1990: A patient asks their physician to refer them to a trusted specialist--you see an increase in patients.
2015: A patient searches online for the “best dermatologist in Boston”--you have no online presence, and hence, see fewer new patients.
We’ve prioritized the 4 quickest ways to make the most of your online reputation:
1. Create a Profile (Right Now)
It takes 2 minutes and is invaluable.
Inevitably, your name will appear online--it’s up to you to get good ratings next to it.
Dr. Skipper has four stars next to his name, and you have none. Think of it this way: a patient knows something about Dr. Skipper; they know nothing about you.
Yes, there is skepticism about the accuracy of many review sites. No, that doesn’t mean your patients won’t look at them. Patients are used to accessing the most highly-rated restaurants, salons, concerts, and more. For better or worse, it follows that they want to know who the best doctors are.
Where to start: Yelp, Vitals, Healthgrades, or RateMDs. Create at least one profile right now and then come back to this article. Having a profile is more important than which site your profile is on. Don't get lost in trying to find the "best" site to claim a profile on.
2. Ask Patients
Deal with issues before they occur by talking openly with patients. Ask them for positive and negative feedback about you and their overall experience (think booking the appointment, interacting with staff and nurses, wait time, medical decisions, billing, post-appointment follow-up).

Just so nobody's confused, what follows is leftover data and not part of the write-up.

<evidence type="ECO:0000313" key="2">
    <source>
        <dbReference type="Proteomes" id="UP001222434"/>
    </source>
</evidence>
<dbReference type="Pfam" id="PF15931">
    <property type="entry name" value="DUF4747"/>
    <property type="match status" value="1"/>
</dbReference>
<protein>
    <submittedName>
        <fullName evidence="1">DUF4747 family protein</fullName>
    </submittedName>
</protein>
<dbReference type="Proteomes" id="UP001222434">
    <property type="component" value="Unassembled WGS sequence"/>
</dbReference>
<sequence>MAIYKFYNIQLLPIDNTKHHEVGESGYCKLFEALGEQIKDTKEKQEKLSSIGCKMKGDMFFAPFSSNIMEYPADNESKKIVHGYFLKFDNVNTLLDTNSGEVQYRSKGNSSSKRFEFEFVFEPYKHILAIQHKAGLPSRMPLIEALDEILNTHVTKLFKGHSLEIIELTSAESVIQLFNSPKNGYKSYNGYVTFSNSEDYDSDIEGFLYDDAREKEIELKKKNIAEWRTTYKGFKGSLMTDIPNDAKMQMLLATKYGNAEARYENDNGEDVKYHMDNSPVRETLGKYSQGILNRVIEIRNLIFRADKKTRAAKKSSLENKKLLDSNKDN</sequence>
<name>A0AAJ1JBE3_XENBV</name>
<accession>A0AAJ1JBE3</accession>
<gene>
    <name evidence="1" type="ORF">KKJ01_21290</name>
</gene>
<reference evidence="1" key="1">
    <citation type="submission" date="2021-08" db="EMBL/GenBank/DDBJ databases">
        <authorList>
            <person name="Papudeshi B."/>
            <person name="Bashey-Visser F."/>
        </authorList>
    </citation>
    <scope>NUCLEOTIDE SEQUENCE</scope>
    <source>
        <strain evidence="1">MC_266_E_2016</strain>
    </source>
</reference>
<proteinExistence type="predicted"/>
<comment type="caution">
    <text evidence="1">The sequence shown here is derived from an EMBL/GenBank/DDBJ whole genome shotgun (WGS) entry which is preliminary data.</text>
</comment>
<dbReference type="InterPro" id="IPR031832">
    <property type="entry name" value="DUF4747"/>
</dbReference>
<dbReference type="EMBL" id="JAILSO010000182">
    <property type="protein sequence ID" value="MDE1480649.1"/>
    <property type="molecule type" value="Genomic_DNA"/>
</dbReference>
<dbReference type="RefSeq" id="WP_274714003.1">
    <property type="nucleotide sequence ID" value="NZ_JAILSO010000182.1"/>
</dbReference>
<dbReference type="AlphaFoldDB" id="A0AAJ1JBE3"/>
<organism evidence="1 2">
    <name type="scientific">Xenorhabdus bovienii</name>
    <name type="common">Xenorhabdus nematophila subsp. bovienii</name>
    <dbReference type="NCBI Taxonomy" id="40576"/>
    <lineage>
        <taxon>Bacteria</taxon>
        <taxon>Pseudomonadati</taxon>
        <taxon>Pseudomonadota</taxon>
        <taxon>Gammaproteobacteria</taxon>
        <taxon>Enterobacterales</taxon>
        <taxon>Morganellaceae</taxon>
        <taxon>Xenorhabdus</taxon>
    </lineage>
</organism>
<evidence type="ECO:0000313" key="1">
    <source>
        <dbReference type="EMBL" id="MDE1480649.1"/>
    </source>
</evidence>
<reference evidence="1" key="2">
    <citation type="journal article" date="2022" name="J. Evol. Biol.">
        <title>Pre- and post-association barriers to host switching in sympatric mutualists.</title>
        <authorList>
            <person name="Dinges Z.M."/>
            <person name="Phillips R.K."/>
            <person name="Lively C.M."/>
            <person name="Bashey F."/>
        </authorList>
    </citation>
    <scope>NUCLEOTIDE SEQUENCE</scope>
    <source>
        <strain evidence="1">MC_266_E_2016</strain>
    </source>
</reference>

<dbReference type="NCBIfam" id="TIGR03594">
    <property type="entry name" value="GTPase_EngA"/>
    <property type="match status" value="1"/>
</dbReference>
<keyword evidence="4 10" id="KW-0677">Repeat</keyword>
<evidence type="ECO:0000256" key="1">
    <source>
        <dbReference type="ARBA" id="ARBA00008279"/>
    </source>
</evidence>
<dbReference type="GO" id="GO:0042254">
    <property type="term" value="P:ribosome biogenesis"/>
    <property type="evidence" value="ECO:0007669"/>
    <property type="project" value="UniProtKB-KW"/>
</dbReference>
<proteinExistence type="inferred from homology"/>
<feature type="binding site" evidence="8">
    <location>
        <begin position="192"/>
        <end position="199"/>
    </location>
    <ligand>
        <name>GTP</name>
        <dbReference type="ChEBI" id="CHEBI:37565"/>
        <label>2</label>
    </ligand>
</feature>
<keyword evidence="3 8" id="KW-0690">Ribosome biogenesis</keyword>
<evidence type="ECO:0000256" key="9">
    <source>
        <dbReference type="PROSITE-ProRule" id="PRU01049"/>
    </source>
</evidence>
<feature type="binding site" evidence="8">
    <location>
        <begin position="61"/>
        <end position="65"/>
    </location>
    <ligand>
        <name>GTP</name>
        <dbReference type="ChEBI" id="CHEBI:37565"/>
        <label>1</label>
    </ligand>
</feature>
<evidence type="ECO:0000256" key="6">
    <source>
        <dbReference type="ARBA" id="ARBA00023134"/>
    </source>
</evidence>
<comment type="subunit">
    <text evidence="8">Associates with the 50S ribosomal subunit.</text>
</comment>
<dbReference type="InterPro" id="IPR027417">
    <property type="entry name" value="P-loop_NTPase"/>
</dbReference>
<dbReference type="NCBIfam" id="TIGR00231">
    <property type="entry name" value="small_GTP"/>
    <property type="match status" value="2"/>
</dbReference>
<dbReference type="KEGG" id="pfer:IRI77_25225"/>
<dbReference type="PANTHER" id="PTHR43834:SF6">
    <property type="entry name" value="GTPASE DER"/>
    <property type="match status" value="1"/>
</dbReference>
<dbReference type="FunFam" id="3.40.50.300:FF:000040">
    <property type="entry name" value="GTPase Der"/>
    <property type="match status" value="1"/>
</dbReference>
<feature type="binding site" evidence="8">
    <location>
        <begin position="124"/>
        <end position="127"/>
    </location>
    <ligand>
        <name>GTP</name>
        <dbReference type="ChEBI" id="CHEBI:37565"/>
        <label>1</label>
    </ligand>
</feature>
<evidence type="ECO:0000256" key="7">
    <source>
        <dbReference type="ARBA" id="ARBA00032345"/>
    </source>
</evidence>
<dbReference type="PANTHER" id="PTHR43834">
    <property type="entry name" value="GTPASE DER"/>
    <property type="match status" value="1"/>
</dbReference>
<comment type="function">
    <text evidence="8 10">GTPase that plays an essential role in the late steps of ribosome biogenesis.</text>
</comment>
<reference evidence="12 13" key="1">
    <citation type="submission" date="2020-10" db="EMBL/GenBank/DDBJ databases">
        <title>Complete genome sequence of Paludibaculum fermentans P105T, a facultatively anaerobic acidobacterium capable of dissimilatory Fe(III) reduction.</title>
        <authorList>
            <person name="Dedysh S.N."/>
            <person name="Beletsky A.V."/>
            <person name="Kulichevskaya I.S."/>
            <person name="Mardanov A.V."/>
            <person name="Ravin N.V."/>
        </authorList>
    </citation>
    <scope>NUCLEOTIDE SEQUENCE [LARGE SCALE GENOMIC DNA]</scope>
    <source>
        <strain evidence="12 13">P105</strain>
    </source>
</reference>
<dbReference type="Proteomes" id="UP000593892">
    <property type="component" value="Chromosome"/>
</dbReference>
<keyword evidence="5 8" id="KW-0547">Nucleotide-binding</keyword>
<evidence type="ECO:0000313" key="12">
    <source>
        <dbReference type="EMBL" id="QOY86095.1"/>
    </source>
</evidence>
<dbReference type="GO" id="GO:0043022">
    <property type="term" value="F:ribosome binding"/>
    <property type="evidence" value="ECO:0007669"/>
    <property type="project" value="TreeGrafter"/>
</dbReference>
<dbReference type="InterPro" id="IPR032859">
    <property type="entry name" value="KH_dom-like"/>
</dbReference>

First, talking to patients let’s you know if there are problems you need to fix (ex: wait times).
Second, regardless of the patient’s satisfaction before you ask, their satisfaction will increase merely from your genuine inquiry.
3. Respond to Reviews
If you followed step one, you know that by creating a profile, you can respond to reviews. Take the opportunity to respond to both positive and negative reviews. When responding to a negative review, show you care and want to remedy the situation (even if you know you can't).
Thank patients for bringing something to your attention or apologize for a miscommunication, but most importantly, make sure you offer them a way to reach out to you (an office email address will work).
There may not be much you can do to fix what they are upset about, but often, the patient just wants to feel heard. Reviewers can always edit a post after they’ve had a conversation with you, so keep interactions positive and authentic.
We at Luma Health understand that every step of the patient experience is important. Interested in a way to increase patient happiness? Click here.
Tashfeen Ekram, MD, is a radiologist, self-taught coder, healthcare innovator and Co-Founder of Luma Health. Contact him on Twitter at @tashfeenekramMD.